Kurt Vonnegut got his first full-time writing job writing copy for General Electric's PR department at a time where GE was revolutionizing everything from lightbulbs to fighter jets. His older brother, the much more successful Bernie, was a scientist at GE's Research Lab. As Kurt wrote robotic copy, Bernie was encouraged to chase down his dreams and find something "fun" to research. Strand's book follows the brothers' intertwined careers as well as the rise and fall of "The House of Magic," scientists' loving nickname for the Research Lab.
|A cloud-seeding demonstration. |
Bernie Vonnegut at center
Kurt is clearly the underdog here--his work is mindless, and he has to devote his nights and weekends to the fiction that sustains him. He is constantly striving for a nebulous, intellectual existence where his fiction writing supports him, his wife Jane, and their future family of seven children, and his work at GE does not fit into that vision. Bernie, on paper the more successful of the two, has struggles of his own. He is working on Project Cirrus, a Herculean attempt to control weather through cloud seeding--the process of impregnating clouds with various substances to prompt precipitation. He and his team are in it for pure scientific curiosity, and the joy they take from their early work is palpable in Strand's prose (as well the photographs included throughout, including the one to the right). But, as they become more successful, the project takes on political significance and Bernie struggles with the meaning and implications of their success.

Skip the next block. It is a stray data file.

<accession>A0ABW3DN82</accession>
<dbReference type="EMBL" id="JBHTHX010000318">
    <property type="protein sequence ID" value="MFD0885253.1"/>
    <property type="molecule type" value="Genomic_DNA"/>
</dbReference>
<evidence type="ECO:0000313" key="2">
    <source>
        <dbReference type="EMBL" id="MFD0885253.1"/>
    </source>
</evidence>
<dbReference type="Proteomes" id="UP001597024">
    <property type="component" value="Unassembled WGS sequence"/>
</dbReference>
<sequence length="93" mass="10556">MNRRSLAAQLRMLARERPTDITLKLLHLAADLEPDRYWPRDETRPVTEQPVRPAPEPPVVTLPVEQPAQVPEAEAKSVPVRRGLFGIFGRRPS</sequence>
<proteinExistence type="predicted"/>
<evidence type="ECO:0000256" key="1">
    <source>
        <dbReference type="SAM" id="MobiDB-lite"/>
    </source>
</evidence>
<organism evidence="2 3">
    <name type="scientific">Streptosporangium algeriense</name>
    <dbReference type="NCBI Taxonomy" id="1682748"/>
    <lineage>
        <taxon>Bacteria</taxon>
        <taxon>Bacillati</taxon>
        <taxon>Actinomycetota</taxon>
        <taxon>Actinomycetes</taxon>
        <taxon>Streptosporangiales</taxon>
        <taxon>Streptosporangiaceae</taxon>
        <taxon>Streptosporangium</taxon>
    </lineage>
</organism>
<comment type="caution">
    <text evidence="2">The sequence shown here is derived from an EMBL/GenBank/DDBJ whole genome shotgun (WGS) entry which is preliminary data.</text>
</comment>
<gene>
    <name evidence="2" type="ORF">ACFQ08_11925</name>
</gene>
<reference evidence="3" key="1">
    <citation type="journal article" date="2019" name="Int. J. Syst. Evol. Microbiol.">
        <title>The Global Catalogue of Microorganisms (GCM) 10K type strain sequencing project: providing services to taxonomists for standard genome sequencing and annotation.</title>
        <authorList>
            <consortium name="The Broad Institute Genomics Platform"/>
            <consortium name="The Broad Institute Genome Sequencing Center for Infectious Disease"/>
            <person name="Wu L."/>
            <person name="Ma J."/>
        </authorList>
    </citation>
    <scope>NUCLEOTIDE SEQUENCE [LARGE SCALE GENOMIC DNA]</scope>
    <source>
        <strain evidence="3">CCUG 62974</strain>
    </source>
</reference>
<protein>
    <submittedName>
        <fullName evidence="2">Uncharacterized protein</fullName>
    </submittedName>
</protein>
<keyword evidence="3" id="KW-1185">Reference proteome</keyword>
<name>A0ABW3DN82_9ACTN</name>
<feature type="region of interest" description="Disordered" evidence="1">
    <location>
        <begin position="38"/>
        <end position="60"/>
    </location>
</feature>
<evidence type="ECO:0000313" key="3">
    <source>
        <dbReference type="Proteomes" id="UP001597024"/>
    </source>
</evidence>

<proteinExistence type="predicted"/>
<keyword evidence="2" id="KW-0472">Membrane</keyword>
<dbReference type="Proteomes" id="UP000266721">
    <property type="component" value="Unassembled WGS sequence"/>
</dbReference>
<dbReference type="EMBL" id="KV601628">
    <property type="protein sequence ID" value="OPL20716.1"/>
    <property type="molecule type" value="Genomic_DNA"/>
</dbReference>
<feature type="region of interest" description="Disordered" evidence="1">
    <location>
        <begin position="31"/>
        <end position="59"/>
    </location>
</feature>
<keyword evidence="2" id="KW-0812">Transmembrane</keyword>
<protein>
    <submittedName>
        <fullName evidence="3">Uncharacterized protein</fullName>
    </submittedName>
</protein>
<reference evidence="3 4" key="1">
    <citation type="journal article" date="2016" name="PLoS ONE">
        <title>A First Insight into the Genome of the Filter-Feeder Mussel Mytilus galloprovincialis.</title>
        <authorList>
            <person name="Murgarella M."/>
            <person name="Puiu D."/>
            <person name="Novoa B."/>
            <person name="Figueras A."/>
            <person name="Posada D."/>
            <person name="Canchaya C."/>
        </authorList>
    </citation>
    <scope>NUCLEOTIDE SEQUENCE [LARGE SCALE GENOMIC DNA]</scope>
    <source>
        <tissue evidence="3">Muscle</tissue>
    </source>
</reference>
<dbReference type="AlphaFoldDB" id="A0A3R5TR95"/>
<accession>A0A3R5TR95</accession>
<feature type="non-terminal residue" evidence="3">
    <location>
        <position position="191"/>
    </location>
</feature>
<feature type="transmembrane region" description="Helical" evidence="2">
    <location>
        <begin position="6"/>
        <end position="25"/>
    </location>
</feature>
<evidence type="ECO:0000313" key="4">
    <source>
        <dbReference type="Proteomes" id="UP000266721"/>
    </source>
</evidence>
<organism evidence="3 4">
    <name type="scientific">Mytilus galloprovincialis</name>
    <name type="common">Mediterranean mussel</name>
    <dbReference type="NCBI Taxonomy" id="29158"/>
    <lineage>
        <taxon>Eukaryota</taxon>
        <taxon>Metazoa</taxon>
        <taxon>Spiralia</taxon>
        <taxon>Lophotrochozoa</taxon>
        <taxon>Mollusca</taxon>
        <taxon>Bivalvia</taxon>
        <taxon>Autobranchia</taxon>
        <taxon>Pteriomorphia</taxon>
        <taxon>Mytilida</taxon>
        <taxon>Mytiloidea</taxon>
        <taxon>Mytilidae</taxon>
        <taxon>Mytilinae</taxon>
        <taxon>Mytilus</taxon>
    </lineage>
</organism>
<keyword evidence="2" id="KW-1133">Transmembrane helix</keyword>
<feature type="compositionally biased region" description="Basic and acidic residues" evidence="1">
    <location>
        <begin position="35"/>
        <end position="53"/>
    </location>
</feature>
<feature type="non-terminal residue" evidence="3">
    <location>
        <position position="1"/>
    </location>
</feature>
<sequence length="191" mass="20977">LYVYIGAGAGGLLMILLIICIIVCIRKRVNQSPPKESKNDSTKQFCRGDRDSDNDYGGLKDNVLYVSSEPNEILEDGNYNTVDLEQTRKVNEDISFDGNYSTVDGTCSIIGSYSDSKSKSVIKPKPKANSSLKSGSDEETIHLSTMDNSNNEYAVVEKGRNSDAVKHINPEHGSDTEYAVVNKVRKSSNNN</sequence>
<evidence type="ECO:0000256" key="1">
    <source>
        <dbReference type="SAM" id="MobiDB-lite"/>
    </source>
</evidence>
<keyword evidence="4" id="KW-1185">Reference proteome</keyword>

By far my favorite aspect of this book were the parallels between the work being done at GE (by Bernie and by the other scientists the Vonneguts worked with) and Kurt's fiction. I haven't read all of Vonnegut's writing, but the ties to Cats Cradle (ice-9!), Slaughterhosue Five, and Sirens of Titan were especially clear. By layering Bernie's story on top of Kurt's, we get the excitement and potential of science along with the tinge of skepticism needed, but also a clear road map to Kurt's later work. Bernie haunts his pages just as much as his experience in the war. The debate over the atomic bomb and the ethical responsibilities of scientists runs throughout Strand's book as clearly as it does through Vonnegut's fiction, and the two brother's perspectives inform and enrich each other as their lives progress.
Even without the context of Vonnegut's novels, this is a great read. The work being done at GE in the 40s and 50s is fascinating--almost bordering on science fiction all on its own--and Strand's writing draws you into the world the brothers inhabited.